Tuesday, 22 September 2009

'Young, posh and loaded' - the original Grand Tourists

Kevin McCloud’s Grand Tour is a new four part TV series on Channel 4, and part 1 aired last Sunday evening. In the programme, Kevin retraces the steps of the early 17th & 18th century aristocratic adventurers, who were shipped off to Europe in the historical equivalent of the gap year to learn about life, love, sex and culture. Some of them, like Inigo Jones and Robert Adam, brought back ideas about architecture that had a lasting impact on cultural life in Britain. The classical design influences they soaked up on the Grand Tour are reflected in many of our most beautiful buildings, such as Banqueting House Whitehall, the Bank of England and Covent Garden Piazza, as well as numerous great houses and other buildings in towns and cities across the country.


The Grand Tour is often mentioned in historical romances, but rarely in detail, so this series is going to be fun to follow. The cost of the original Grand Tour was rather staggering, and therefore reserved for what Kevin McCloud describes as 'young, posh and loaded' gentlemen. The average cost of £300 (plus another £50 if accompanied by a servant) equates to £40,000 in today's money. Then there are the funds for those little extras: wine, gambling and sex ;0) Apparently the English gained a reputation early on for partying hard!


In part 1, after a quick stop in Paris to spend a fortune on the latest fashions - there's a very funny sequence where Kevin goes to a couturier and emerges dressed in the most outrageous outfit, just as the original Grand Tourists would have done - it was on to northern Italy, to Genoa, Vincenza and Venice. The programme was visually stunning and Kevin McCloud is a knowledgeable and engaging guide who never allows his presence to overwhelm the subject matter. I'll certainly be tuning in to the rest of the series and buying the accompanying book :)


*photo of Kevin McCloud at Villa Lucia in Naples by Hugo Macgregor, published in RadioTimes 19-25th September 2009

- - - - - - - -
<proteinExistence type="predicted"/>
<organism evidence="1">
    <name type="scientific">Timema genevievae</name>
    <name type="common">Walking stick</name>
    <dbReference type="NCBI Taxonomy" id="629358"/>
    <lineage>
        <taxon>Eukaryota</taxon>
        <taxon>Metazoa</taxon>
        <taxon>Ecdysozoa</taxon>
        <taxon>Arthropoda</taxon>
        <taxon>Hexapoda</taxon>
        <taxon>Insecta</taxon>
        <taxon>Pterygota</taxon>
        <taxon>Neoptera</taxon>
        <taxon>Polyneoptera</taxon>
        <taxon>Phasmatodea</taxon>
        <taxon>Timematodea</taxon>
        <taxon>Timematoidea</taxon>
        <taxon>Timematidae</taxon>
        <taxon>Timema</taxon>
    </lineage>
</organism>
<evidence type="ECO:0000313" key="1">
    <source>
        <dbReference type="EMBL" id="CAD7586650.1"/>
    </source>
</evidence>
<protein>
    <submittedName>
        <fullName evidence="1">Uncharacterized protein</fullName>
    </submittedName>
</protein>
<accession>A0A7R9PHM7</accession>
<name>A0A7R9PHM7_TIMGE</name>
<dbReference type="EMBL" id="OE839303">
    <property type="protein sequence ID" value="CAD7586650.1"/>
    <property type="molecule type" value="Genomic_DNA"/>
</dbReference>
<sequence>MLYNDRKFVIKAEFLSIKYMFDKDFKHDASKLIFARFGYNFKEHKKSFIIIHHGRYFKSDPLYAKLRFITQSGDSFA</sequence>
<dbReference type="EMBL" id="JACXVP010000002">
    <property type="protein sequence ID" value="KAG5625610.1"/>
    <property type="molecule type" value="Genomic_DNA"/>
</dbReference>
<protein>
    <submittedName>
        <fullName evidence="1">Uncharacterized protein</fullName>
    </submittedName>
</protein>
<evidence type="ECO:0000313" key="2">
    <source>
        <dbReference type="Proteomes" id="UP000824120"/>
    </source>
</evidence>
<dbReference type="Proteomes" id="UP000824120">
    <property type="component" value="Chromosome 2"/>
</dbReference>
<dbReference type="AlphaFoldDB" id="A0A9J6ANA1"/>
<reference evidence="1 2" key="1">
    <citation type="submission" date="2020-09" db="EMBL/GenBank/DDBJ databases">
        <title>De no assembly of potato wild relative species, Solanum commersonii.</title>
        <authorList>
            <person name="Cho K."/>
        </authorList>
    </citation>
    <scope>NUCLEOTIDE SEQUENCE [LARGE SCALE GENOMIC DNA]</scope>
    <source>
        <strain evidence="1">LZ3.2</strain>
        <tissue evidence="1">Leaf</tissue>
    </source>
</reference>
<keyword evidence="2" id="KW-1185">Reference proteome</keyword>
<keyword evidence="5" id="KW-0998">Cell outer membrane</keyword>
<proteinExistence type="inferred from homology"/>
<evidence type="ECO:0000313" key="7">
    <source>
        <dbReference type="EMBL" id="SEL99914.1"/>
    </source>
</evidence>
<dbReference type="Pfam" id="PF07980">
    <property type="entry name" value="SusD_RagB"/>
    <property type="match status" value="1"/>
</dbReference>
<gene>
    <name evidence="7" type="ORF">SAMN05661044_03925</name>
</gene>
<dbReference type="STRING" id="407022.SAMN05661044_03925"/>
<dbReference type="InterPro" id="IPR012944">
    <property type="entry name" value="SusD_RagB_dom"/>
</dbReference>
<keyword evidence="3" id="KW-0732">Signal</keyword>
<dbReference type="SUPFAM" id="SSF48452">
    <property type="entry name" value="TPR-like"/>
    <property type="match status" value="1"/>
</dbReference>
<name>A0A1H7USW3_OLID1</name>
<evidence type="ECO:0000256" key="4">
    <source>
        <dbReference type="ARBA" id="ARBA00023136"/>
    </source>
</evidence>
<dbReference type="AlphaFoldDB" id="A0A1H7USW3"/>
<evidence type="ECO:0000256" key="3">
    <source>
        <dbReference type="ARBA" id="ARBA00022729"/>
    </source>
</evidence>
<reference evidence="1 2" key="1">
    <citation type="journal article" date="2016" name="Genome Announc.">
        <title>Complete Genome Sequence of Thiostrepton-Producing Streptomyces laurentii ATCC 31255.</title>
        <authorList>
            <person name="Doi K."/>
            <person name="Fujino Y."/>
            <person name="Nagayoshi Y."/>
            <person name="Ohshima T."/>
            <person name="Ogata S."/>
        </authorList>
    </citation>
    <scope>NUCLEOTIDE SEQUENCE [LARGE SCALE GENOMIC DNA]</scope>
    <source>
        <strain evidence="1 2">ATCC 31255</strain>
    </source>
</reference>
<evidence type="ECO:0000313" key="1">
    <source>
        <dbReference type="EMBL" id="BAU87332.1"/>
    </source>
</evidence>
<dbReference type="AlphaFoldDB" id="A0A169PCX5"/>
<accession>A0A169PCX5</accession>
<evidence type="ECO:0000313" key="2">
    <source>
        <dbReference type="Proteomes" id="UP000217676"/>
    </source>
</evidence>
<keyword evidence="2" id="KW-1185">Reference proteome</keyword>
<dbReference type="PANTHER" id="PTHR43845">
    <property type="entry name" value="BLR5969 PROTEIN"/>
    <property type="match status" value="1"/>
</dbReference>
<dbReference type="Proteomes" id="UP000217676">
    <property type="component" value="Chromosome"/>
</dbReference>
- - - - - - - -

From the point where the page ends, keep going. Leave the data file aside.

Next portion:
Wednesday, 16 September 2009

Writers Lunch

I had a fabulous day yesterday in the company of fellow scribes Phillipa Ashley and Nell Dixon. We met in Lichfield, a city steeped in history with a beautiful cathedral and Georgian architecture, and oh-so-tempting shops. We indulged in plenty of coffee, writerly chat and scoffed calorie-laden cake in a tea shop straight out of a Miss Marple story!

We didn't have time to visit Samuel Johnson's house (too busy shopping and chatting) but it's on my 'to do' list as 2009 - 18th September, to be exact - is the 300th anniversary of the great man's birth.

Thursday, 10 September 2009

A rush to tie the knot in Gretna Green

Yesterday was 9th September, a date that sparked a rush of weddings in Gretna Green. The special date (9/9/9) was predicted to be particularly popular with UK emergency service workers planning on getting married. (For those who may not know, 999 is the UK telephone number for fire, police and ambulance services)

47 marriages were due to take place yesterday in Gretna, a number well up on the usual number of mid week weddings in the famous border town. There’s no excuse for the 47 couples who tied the knot in Gretna yesterday to forget their anniversary *g*

A soup├žon of history: Gretna Green is one of the world's most popular wedding destinations, hosting over 5000 weddings each year. Gretna's famous runaway marriages began in 1753 when the Marriages Act was passed in England. The Act was also known as Lord Hardwicke’s Act, as a reference to the Lord Chancellor of the time. The act stated that if both parties to a marriage were not at least 21 years old, then consent to the marriage had to be given by the parents. The Act did not apply in Scotland, where it was possible for boys to get married at 14 and girls at 12 years old with or without parental consent.